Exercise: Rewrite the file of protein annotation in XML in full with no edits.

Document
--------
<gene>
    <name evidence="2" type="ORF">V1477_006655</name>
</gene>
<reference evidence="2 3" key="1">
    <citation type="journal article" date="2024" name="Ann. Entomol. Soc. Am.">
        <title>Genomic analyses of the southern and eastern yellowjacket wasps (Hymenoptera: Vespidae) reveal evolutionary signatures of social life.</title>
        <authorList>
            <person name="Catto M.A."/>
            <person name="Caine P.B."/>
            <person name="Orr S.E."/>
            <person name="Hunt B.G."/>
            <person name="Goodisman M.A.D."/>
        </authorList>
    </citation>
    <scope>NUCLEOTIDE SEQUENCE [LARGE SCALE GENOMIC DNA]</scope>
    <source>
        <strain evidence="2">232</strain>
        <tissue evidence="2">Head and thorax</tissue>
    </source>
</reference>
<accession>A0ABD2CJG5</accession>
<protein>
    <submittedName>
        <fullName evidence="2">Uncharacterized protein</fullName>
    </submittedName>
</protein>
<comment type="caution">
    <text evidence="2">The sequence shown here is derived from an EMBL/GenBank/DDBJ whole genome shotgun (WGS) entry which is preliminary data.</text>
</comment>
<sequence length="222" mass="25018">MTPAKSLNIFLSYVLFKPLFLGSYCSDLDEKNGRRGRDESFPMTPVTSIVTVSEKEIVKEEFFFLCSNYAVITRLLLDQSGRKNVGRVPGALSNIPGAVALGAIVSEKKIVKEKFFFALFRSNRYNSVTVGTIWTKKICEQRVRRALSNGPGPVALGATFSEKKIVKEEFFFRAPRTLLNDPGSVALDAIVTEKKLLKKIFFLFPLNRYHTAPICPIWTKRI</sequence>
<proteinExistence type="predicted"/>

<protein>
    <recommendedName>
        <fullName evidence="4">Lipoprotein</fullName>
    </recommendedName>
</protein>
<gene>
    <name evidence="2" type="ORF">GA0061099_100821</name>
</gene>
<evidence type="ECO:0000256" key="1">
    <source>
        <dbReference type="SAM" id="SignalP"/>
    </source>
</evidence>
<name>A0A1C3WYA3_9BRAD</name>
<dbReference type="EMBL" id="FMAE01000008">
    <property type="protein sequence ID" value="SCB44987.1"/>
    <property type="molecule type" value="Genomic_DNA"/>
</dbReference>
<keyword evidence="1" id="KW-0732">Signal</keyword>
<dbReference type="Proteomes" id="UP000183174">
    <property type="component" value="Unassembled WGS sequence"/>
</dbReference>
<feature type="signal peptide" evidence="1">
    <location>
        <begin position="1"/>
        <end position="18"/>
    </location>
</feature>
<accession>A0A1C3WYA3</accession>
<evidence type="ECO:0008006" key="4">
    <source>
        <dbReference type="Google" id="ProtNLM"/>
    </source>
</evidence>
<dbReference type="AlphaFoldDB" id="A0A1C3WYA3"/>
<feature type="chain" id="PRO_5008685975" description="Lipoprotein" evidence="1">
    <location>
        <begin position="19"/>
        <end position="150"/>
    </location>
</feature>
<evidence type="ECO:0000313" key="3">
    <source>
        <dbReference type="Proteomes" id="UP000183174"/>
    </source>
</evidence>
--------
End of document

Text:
<gene>
    <name evidence="2" type="ORF">V1477_006655</name>
</gene>
<reference evidence="2 3" key="1">
    <citation type="journal article" date="2024" name="Ann. Entomol. Soc. Am.">
        <title>Genomic analyses of the southern and eastern yellowjacket wasps (Hymenoptera: Vespidae) reveal evolutionary signatures of social life.</title>
        <authorList>
            <person name="Catto M.A."/>
            <person name="Caine P.B."/>
            <person name="Orr S.E."/>
            <person name="Hunt B.G."/>
            <person name="Goodisman M.A.D."/>
        </authorList>
    </citation>
    <scope>NUCLEOTIDE SEQUENCE [LARGE SCALE GENOMIC DNA]</scope>
    <source>
        <strain evidence="2">232</strain>
        <tissue evidence="2">Head and thorax</tissue>
    </source>
</reference>
<accession>A0ABD2CJG5</accession>
<protein>
    <submittedName>
        <fullName evidence="2">Uncharacterized protein</fullName>
    </submittedName>
</protein>
<comment type="caution">
    <text evidence="2">The sequence shown here is derived from an EMBL/GenBank/DDBJ whole genome shotgun (WGS) entry which is preliminary data.</text>
</comment>
<sequence length="222" mass="25018">MTPAKSLNIFLSYVLFKPLFLGSYCSDLDEKNGRRGRDESFPMTPVTSIVTVSEKEIVKEEFFFLCSNYAVITRLLLDQSGRKNVGRVPGALSNIPGAVALGAIVSEKKIVKEKFFFALFRSNRYNSVTVGTIWTKKICEQRVRRALSNGPGPVALGATFSEKKIVKEEFFFRAPRTLLNDPGSVALDAIVTEKKLLKKIFFLFPLNRYHTAPICPIWTKRI</sequence>
<proteinExistence type="predicted"/>

<protein>
    <recommendedName>
        <fullName evidence="4">Lipoprotein</fullName>
    </recommendedName>
</protein>
<gene>
    <name evidence="2" type="ORF">GA0061099_100821</name>
</gene>
<evidence type="ECO:0000256" key="1">
    <source>
        <dbReference type="SAM" id="SignalP"/>
    </source>
</evidence>
<name>A0A1C3WYA3_9BRAD</name>
<dbReference type="EMBL" id="FMAE01000008">
    <property type="protein sequence ID" value="SCB44987.1"/>
    <property type="molecule type" value="Genomic_DNA"/>
</dbReference>
<keyword evidence="1" id="KW-0732">Signal</keyword>
<dbReference type="Proteomes" id="UP000183174">
    <property type="component" value="Unassembled WGS sequence"/>
</dbReference>
<feature type="signal peptide" evidence="1">
    <location>
        <begin position="1"/>
        <end position="18"/>
    </location>
</feature>
<accession>A0A1C3WYA3</accession>
<evidence type="ECO:0008006" key="4">
    <source>
        <dbReference type="Google" id="ProtNLM"/>
    </source>
</evidence>
<dbReference type="AlphaFoldDB" id="A0A1C3WYA3"/>
<feature type="chain" id="PRO_5008685975" description="Lipoprotein" evidence="1">
    <location>
        <begin position="19"/>
        <end position="150"/>
    </location>
</feature>
<evidence type="ECO:0000313" key="3">
    <source>
        <dbReference type="Proteomes" id="UP000183174"/>
    </source>
</evidence>